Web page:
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Pashley 2nd April 2010 02:20 PM

Wide range surround speakers?
One place where it looks to me like a full-range, or at least wide-range, speaker might work very well is in surround sound speakers, side or rear channels of a 5.1 or 7.1 home theater/music system. That is a much less demanding application than the main speakers, both the frequency range involved and the loudness required are lower. It should be relatively easy to find drivers, maybe even fairly cheap.

Linkwitz gives one design, 5.5 inch Vifa drivers mounted facing up atop a pipe which acts as a sealed box:
Surround loudspeaker
He says it is designed for music, and sub-optimal for home theater, but I can live with that.

Another possibility might be a transmission line, to get some low end extension out of some relatively small speaker. For bass, the line needs to be long, which is inconvenient. For surround sound, though, length might be OK. I wonder if some speakers might work well with a pipe acting as transmission line. Quarter wave tuning length for 100 Hz is 86 cm so you could get to an interesting tuning frequency without elevating the speakers too drastically.

Anyone tried something along these lines? Any drivers to suggest?

planet10 3rd April 2010 07:35 AM

We haven't built the designs, but have built fronts that these are based on.

In the section under ML-TLs, the home theatre appendix. The splayed surround was designed based on Toole's suggestions for a wide dispersion surround.


zman01 11th July 2011 12:37 AM


The splayed surround is intended to be used as rear speakers in a 5.1 system?

planet10 11th July 2011 12:43 AM

Yes. Bsed on Toole's suggestions.


Michael Bean 11th July 2011 01:01 AM

I've always thought it would make more sense that all the speakers in a surround system should be identical, especially for the front channels. If different speakers were used that have different drivers ,enclosures and crossovers, wouldn't all of the different phase shifts and frequency responses cause problems? Just wonderin'.


planet10 11th July 2011 01:49 AM

The dispersion characteristics required for surrounds require them to be different in most cases. And with no crossovers, you just need to insure a similar signature for the surrounds.


Bigun 11th July 2011 02:07 AM

I'm learning that the issue with speaker matching is mostly associated with the front speakers, because this is where 99% of the time you'll hear human voices from, which we are more sensitive to. The surrounds tend to fill in the other noises and matching is more for aesthetics than anything else (IMHO).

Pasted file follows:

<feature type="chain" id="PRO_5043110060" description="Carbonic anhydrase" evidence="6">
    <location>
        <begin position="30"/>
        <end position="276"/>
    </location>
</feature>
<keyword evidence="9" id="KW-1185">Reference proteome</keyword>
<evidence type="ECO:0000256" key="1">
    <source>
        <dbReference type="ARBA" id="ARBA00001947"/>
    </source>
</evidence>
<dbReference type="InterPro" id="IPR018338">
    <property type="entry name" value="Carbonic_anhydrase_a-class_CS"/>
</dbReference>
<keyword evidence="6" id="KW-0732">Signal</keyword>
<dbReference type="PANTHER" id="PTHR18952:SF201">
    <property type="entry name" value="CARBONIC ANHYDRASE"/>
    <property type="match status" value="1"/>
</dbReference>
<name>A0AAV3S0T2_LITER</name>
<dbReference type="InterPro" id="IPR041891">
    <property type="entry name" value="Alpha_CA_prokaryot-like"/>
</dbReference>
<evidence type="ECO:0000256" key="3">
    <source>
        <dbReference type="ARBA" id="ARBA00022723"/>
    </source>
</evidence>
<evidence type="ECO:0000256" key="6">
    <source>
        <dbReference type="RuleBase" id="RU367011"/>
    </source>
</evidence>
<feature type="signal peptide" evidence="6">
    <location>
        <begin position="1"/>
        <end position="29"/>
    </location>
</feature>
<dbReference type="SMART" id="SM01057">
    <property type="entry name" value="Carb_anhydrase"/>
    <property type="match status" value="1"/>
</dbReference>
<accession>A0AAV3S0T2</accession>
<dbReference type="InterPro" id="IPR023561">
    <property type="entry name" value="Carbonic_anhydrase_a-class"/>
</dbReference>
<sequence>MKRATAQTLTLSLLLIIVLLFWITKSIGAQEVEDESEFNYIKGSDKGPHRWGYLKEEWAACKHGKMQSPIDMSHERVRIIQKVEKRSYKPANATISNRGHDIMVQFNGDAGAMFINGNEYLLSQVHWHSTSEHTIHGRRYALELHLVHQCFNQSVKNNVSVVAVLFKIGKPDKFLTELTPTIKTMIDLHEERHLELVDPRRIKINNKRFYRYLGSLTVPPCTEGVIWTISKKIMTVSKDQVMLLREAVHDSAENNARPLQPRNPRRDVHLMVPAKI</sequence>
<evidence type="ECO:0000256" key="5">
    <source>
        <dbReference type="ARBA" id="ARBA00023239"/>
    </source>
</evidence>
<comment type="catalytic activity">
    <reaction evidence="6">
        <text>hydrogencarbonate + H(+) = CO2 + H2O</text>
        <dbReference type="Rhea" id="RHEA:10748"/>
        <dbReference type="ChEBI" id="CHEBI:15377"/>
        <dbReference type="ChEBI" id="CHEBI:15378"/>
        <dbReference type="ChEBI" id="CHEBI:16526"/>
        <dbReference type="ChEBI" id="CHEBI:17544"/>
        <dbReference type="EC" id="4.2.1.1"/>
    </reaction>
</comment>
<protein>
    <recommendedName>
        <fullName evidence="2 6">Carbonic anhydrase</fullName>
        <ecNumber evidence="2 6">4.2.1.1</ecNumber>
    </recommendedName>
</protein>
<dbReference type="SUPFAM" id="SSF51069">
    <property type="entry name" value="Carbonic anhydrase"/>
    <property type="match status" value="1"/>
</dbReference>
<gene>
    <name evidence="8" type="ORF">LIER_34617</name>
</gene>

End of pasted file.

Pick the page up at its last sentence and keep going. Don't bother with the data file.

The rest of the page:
I've been playing around with different speaker types for my HT. I built a set of full range single drivers. In the end I used my old hi-fi floorstanders for the front left and right. They are fairly big and reach down flat to 27Hz. I have learned that my preference is very clearly for large floorstanders for the front left and right. I find they are the most critical of the speakers in my system.

sreten 11th July 2011 02:09 AM


Whilst it is true, it is not true of discrete multichannel.

For matrixed surround the rear has little bass and little extreme treble content.

You have to be specific for the context. But the fact is for 2.1 compatibility
for 4.1 or 5.1 encoding the older matrix systems are often emulated, or not,
and in those cases the 2.1 sound is extremely poor, with channels missing.

Linkwitz's design was for matrixed mutichannel, and makes sense for that.

rgds, sreten.

18Hurts 11th July 2011 02:29 AM

I use Tang Band 3" FRs as rear surrounds,

Built a triangle shaped sealed box, put four 3" full ranges in it, aimed the "point" of the speaker at the seated position of the person and it sounds very good. I was going for a sound field and did not want to hear it on axis, the rising response of FRs helped there. The main reason for using four of them (2 per side of the 90 degree angle) power handling, keep them at 8 ohms and improved output to match the LCR speakers.

All a matter of personal taste, some people like to "hear" the surrounds but I prefer a more diffused setup. The surrounda are about one meter from the back wall and one pair/one side of FRs bounce off the back wall--the other pair fire in front of you. The slight physical delay of the splayed speaker tends to mix is a bit better.

In theory, I figured I was making a mess--figured I could add tweeters between the 3" FRs at 3 KHz (D'Appolito) if it bothered me. So far, only good things have been said and my friends mentioned that they are leaning towards splayed or diffused surrounds.

My room is not optimum so the splayed approach works better for me--as always, YMMV.

The only downside of using FRs for surround arrays is you'll start reading the full range section and try to find justification for building another set of speakers. :eek::cool:

Bob Brines 11th July 2011 03:24 AM

I have been using up-firing FE167E's for my surrounds. For most of that time, my mains were also FE167E's. I think that this has worked well. For movies, the surrounds are not intended to blend with the mains -- they are for effects that are off stage rear. 5.1 music may be different. I don't have any decent music DVD's.

With the demise of the FExx7E's. I have moved on. I now have Alpair 7's as mains, set as 'small'. The FE167E's still seem fine for the surrounds, but I will probably go to up-firing CHR-70's once they become available again. At least the boxes will be smaller. But then, I don't like center channel, so take this for what it is worth.


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